Let $f: \mathbb{D} \to \mathbb{D}$ be a holomorphic function. Then $|f'(0)| \le 1$. How do I prove this?

My thought so far were to write $f(z) = \sum_{n=0}^\infty a_n z^n = a_0 + g(z)$ with $g(0) = 0$. I rewrote this to $g(z) = f(z) - a_0$ and tried using the Schwarz Lemma. The problem I have is that $g$ is not a function that maps $\mathbb{D} \to \mathbb{D}$.

Edit: Let $g: \mathbb{D} \to \mathbb{D}$ be a holomorphic function so that $g^{-1}: \mathbb{D} \to \mathbb{D}$ is holomorphic too. I want $g$ to map $f(0)$ to $0$, that means I have $g(f(0)) = 0$ and $g^{-1}(0) = f(0)$. From there on, I don't really know how to go on. I can't see how this is going to help me, yet. Wouldn't I need $g(0) = 0$ too so that I can apply Schwarz Lemma?

Edit#2: A function $g(z) = \frac{az+b}{cz+d}$ is a linear fractional transformation if $ad-bc \neq 0$. Let's say $a = 1/k$, $b=-1$, $c=0$, $d=1$ and $f(0)=k$. Since $f : \mathbb{D} \to \mathbb{D}$, $|f| < 1$. So our function $g(z) = \frac{1}{k}z - 1$ is a linear fraction transformation.

I get $g(f(0)) = 0$. Let's look at the derivative: $g(f(z))' = \frac{1}{k} \cdot f'(z)$ for $z=0$, I get $1 \ge |g(f(0))'| = |g'(f(0)) \cdot f'(0)| = |\frac{1}{k}| |f'(0)| \Leftrightarrow |f'(0)| \le |k| \le 1$

  • 2
    $\begingroup$ Hint: Use composition of functions, instead, composing with a biholomorphic map $\Bbb D\to\Bbb D$ that moves $f(0)$ to $0$. $\endgroup$ – Ted Shifrin Jul 27 '17 at 17:37
  • $\begingroup$ Thanks for your hint, but I sadly still can't seem to solve the problem. $\endgroup$ – Limechime Jul 27 '17 at 18:09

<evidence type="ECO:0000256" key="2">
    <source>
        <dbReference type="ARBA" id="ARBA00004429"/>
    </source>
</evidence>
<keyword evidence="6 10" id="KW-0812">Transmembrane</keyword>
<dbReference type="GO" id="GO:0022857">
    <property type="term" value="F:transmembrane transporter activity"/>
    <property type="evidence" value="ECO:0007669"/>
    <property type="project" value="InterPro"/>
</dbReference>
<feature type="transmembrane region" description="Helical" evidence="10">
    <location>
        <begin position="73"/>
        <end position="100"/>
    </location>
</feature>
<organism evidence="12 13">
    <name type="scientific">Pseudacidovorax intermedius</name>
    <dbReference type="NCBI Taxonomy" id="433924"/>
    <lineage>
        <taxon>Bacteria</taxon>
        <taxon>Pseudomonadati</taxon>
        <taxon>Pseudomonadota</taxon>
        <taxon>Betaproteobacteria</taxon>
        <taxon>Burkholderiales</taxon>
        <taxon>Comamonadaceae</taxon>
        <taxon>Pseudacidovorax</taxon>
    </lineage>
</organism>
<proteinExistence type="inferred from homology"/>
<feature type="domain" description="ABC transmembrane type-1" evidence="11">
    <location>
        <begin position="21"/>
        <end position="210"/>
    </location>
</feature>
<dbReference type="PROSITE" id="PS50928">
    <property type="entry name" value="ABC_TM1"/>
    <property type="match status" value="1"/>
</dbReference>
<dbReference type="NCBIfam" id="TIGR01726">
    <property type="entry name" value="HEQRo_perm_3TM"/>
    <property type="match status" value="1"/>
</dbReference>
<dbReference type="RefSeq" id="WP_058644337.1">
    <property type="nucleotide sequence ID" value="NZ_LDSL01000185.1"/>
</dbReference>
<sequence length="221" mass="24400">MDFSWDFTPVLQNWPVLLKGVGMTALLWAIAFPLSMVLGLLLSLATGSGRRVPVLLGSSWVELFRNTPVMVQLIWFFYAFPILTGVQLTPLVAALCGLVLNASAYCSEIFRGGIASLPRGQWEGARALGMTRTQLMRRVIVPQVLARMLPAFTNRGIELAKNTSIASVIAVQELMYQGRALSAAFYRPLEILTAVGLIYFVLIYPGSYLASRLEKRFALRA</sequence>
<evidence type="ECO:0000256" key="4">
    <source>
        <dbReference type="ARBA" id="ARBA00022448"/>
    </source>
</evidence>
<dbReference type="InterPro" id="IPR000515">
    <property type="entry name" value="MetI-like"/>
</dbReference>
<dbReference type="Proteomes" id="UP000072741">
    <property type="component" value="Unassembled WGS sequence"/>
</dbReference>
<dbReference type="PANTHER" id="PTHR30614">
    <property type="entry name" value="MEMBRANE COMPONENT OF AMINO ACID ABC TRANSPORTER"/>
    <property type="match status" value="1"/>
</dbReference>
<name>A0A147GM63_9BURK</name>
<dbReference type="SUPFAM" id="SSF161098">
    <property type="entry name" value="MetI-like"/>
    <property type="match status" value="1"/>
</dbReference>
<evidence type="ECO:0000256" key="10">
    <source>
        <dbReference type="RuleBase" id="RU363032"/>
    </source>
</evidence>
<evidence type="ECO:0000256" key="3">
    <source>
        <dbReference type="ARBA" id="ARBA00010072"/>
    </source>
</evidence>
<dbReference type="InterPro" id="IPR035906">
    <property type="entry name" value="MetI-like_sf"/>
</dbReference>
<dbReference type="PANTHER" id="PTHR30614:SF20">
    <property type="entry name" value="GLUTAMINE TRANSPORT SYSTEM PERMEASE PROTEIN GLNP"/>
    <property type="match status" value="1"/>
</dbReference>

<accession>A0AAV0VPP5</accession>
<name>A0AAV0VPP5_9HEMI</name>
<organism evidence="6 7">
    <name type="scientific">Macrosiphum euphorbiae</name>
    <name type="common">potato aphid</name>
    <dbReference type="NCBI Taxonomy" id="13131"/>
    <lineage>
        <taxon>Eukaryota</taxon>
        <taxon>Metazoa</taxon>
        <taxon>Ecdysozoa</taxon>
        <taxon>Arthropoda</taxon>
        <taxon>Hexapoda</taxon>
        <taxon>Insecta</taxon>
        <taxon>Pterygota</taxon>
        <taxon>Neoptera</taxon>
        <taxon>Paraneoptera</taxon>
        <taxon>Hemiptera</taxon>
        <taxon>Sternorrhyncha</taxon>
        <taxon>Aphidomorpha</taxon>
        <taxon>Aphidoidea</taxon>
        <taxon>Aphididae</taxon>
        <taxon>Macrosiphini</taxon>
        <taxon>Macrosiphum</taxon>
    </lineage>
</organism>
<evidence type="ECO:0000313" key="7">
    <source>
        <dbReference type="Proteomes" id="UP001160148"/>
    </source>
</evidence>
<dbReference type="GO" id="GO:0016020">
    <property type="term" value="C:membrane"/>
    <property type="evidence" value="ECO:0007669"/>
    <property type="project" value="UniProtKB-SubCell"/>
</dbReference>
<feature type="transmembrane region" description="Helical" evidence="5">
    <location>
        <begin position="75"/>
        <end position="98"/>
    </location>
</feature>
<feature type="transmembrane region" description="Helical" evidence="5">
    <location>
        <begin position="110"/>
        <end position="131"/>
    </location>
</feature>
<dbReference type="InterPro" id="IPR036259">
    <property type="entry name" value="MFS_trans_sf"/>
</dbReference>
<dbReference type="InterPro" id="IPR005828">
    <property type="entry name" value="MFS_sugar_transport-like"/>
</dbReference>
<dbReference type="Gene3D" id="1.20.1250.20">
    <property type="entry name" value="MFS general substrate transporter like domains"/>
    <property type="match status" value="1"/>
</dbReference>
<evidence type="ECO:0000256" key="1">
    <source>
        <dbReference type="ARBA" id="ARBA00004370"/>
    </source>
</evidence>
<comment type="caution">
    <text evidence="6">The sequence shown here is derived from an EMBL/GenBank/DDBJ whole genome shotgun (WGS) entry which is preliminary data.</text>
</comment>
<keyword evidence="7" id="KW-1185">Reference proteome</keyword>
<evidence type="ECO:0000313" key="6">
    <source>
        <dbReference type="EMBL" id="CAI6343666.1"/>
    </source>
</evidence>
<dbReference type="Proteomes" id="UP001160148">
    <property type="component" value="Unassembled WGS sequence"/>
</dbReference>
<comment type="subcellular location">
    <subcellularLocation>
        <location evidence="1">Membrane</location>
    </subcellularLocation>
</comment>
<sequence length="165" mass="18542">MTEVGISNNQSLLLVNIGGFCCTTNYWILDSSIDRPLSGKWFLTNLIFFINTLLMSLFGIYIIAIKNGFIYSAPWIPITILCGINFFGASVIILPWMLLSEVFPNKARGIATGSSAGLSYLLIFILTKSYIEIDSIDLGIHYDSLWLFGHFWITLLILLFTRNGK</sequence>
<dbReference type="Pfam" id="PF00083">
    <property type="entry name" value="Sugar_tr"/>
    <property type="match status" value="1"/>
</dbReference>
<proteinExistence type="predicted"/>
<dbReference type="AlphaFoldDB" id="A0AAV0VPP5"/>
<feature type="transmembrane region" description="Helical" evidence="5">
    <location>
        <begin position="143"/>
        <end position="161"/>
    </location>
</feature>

• $\begingroup$ Why not? What happens when you do this? Perhaps you could edit your question to include the details when you do try this? $\endgroup$ – Ted Shifrin Jul 27 '17 at 18:12
  • $\begingroup$ You need a specific formula for $g(z)$. Call $f(0)=c$. These are famous linear fractional transformations that map $\Bbb D$ to $\Bbb D$. $\endgroup$ – Ted Shifrin Jul 27 '17 at 18:24
  • $\begingroup$ Does my proof look alright or did I miss something? $\endgroup$ – Limechime Jul 27 '17 at 18:57

Is $\mathbb{D}$ the unit disk with center at the origin? If it is then we can use Cauchy 's Integral formula on path $\alpha:[0,1]\to \mathbb{D}, \ \alpha(t)=re^{it}$ where $0<r<1$ to get that $|2\pi if'(0)|=\int_\alpha\frac{f(z)}{z^2}dz\le \max |\frac{f(z)}{z^2}|2\pi r\le \frac{2\pi}{r}$ because $|f(z)|\le 1$ for all $z\in \mathbb{D}$. This implies that $|f'(0)|\le\frac{1}{r}$ for all $0<r<1$ which means $|f'(0)|\le 1$

  • $\begingroup$ That was a pretty straightforward solution. Thanks! $\endgroup$ – Limechime Jul 27 '17 at 19:44
  • $\begingroup$ After rethinking the solution, I didn't really understand the last implication. If $|f'(0)| \le 1/r$ for all $0<r<1$, how can you say that $|f'(0)| \le 1$? Doesn't it have to be $|f'(0)| \le \infty$? $\endgroup$ – Limechime Jul 28 '17 at 9:35
  • $\begingroup$ Notice that $\underset{r\to 1^-}{\lim}\frac{1}{r}=1$ $\endgroup$ – user341124 Jul 28 '17 at 13:16

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